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Haar Wavelets

I am currently learning about Haar wavelets.

Here is a brief introduction: Haar_wavelet.pdf

Here is a Matlab GUI package:  Haar_wavelet_main.zip

Haar_wavelet_main.m  is the main script.

The remaining scripts are supporting functions.

I can understand how these wavelet are useful for transmitting communication signals.  I am still trying to determine whether they are really useful for shock and vibration analysis.

Haar wavelets can be used for filtering, but the traditional Bessel and Butterworth filters seem to be more appropriate for shock and vibration.

More later…

- Tom Irvine

Avionics components are subjected to acceptance random vibration tests to verify their parts and workmanship prior to flight. This is particularly important for circuit boards which have piece parts with vulnerable solder joints and lead wires. The acceptance test levels usually envelope the maximum expected flight environment as well. The acceptance test may thus serve two purposes.

A number of somewhat similar random vibration power spectral densities curves have been specified in historical references as “minimum workmanship” levels, as show in the figures in workmanship_psds.pdf

These levels typically apply to components whose mass does not exceed 23 kg (50 lbm).

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References

MIL-STD-1540B

MIL-STD-1540C

AEROSPACE REPORT NO. TR-2004(8583)-1 REV. A

NAVMAT-P9492

NASA_CxP_70036.pdf

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- Tom Irvine

Shock Fatigue

1. Determine whether a given PSD can cover an SRS Specification

2. Derive an Optimized PSD which will cover an SRS

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Aerospace Pyrotechnic-type SRS tests are almost always more difficult to configure and control in the test lab and are thus more expensive than shaker table PSD tests.

Some lower and even mid-level SRS specifications may not have the true damage potential to justify shock testing.

The purpose of this webinar is to demonstrate a shock and vibration comparison method based on the fatigue damage spectrum (FDS).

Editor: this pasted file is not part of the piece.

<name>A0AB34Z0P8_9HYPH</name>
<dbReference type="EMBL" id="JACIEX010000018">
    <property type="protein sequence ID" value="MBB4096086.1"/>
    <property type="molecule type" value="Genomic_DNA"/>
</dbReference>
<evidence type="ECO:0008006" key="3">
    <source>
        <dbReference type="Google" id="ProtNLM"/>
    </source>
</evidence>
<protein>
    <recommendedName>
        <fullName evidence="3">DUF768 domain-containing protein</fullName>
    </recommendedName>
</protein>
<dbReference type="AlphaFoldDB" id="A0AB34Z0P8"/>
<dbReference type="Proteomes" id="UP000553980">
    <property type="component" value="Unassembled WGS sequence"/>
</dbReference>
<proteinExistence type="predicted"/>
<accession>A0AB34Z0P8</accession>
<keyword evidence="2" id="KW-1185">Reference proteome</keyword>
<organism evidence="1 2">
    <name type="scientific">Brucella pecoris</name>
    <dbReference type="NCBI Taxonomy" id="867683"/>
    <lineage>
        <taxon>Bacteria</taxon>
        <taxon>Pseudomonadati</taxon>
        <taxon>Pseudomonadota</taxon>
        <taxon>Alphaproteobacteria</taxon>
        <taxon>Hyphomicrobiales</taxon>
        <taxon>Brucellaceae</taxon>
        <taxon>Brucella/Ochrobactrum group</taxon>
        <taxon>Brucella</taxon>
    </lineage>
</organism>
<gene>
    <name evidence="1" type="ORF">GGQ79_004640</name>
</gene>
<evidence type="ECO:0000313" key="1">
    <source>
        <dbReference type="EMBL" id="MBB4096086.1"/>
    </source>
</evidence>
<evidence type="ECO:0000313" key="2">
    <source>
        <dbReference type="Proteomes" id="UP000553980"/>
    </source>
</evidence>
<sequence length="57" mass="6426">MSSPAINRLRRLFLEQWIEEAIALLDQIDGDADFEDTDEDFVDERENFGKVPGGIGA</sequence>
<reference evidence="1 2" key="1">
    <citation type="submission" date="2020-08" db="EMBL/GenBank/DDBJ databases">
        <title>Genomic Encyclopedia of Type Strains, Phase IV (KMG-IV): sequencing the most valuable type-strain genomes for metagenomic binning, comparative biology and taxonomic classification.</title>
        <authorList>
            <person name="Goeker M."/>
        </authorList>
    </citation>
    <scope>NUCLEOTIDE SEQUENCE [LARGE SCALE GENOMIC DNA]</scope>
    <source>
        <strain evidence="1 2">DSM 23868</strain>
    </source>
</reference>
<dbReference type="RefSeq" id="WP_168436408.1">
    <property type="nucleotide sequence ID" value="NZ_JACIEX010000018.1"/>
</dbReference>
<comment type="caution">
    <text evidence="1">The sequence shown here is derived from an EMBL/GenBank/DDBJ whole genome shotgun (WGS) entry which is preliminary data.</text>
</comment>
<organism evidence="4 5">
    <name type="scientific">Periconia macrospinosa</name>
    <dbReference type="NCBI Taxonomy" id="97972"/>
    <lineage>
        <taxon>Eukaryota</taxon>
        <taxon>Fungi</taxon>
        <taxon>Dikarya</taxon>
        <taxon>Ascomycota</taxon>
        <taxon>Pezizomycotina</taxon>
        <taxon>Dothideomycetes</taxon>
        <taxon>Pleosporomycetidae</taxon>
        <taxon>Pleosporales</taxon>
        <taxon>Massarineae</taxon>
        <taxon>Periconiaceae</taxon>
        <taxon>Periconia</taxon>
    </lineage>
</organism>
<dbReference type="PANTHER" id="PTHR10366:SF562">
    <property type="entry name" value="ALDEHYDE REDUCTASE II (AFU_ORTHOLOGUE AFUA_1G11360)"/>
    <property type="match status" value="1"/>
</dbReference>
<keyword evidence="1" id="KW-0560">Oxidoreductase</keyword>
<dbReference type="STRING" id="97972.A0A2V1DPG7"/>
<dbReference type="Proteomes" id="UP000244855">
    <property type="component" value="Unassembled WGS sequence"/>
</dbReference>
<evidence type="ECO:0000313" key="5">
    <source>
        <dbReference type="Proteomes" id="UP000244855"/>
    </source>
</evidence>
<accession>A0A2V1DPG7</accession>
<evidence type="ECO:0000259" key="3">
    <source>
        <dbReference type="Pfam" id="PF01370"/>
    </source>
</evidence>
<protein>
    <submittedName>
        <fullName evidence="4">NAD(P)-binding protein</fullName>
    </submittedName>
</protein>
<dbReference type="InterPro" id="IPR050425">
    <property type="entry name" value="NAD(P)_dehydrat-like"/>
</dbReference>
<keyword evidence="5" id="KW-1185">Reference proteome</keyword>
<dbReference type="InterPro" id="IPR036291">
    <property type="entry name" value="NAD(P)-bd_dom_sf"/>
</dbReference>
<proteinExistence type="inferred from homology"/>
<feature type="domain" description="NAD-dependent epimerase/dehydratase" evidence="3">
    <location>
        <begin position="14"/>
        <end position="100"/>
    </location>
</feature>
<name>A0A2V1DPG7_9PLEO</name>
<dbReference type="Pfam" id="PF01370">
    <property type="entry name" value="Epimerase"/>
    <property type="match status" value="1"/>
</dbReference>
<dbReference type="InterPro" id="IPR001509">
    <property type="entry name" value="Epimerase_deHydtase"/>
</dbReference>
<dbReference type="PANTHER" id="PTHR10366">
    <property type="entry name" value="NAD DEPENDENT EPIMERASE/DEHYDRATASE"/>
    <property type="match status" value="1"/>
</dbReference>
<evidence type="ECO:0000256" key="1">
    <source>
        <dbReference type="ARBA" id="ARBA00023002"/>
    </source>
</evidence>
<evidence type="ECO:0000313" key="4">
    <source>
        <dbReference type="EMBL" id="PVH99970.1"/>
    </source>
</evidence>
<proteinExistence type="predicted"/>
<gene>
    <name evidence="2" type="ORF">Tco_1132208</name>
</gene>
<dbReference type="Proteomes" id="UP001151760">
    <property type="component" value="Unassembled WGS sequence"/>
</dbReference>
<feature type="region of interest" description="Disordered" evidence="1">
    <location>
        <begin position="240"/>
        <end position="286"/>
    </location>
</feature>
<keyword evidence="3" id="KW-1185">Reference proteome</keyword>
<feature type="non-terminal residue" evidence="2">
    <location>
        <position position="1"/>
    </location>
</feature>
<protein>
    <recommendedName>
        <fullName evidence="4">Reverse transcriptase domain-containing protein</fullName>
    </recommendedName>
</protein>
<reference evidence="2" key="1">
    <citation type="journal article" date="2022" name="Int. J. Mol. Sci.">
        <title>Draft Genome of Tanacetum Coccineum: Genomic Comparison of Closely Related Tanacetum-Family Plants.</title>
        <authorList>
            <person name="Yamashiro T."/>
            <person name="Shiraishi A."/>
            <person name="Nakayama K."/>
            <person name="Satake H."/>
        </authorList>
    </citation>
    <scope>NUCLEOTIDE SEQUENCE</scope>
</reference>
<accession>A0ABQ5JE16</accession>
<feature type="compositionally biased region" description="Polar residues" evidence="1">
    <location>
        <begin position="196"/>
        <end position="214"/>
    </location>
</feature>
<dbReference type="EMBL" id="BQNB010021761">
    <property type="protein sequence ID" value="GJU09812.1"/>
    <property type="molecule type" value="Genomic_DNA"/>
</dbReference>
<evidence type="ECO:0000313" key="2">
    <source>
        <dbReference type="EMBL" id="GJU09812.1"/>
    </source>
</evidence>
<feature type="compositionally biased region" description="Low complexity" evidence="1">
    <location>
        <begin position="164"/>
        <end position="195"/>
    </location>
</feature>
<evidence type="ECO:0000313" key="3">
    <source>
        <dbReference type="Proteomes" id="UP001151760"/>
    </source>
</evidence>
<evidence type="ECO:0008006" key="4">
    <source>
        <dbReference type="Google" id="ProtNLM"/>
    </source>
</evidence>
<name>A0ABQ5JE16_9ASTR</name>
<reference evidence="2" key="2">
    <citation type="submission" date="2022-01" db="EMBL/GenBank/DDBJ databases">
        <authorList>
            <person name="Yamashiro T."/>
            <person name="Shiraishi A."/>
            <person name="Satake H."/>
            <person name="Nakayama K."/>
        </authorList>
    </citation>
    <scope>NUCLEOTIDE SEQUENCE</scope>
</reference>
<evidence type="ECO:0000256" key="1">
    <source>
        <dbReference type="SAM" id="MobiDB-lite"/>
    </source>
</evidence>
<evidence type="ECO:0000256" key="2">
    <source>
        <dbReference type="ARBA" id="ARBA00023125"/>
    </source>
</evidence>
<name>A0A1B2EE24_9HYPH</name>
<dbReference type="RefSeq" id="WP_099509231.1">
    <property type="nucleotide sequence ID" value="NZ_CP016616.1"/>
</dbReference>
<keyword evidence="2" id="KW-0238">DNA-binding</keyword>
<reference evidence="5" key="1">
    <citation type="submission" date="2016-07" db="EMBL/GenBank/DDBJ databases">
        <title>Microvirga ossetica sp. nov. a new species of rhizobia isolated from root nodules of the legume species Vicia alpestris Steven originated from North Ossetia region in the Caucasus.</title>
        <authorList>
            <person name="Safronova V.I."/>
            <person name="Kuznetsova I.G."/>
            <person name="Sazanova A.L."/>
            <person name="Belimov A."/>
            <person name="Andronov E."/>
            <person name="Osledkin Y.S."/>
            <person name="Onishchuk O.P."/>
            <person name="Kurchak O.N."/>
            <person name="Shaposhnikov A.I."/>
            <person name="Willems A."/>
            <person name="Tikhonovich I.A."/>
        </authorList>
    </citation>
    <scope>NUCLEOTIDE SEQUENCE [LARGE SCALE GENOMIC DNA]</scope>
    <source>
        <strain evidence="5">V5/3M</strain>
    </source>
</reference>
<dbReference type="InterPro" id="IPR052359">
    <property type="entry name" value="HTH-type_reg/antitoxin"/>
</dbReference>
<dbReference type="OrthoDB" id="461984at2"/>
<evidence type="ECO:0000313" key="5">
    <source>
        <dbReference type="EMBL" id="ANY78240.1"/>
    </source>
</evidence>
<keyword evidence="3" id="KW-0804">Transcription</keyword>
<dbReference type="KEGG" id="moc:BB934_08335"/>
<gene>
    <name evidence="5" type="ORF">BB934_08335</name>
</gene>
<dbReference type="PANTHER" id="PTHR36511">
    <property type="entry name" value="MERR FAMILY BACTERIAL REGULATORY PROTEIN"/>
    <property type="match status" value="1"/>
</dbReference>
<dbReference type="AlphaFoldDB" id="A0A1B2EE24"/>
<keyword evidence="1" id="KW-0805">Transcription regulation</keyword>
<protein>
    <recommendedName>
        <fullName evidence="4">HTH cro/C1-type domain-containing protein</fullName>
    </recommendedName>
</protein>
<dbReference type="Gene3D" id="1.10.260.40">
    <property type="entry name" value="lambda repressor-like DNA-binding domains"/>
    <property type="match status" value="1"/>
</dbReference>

The comparison results can be used with other considerations to determine whether the random vibration test covers the shock requirement.

A related method is also demonstrated for deriving an optimized PSD to envelop an SRS.

These methods are found to be effective comparison and derivation tools within a framework of assumptions.

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PowerPoint Slides:

webinar_40_shock_fatigue.pptx

Audio/Visual Slides:

Shock_Fatigue.wmv

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Matlab script: Vibrationdata Signal Analysis Package

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See also:

Using Random Vibration Testing to Cover Shock Requirements

Fatigue Damage Spectrum

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Thank you,
Tom Irvine

Linear Algebra

I have been reviewing linear algebra recently.

Here is Matlab GUI package: vibrationdata_linear_algebra.zip

vibrationdata_linear_algebra.m is the main script.
The remaining scripts are supporting functions.

* * *

Currently installed functions include:

Two vectors:

Euclidean inner product (dot product)
Cross product

One Array:

Determinant
Gram-Schmidt Orthogonalization
Triangular Decomposition LU
Cholesky Decomposition LL’
Inverse
Pseudo Inverse
Eigenvalues & Vectors

Solve: Ax=b

More later…

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- Tom Irvine

Certain electronic components must be designed and tested to withstand sine-on-random environments.

The following can be done for test or analysis purposes:

1. Synthesize a time history to satisfy a sine-on-random specification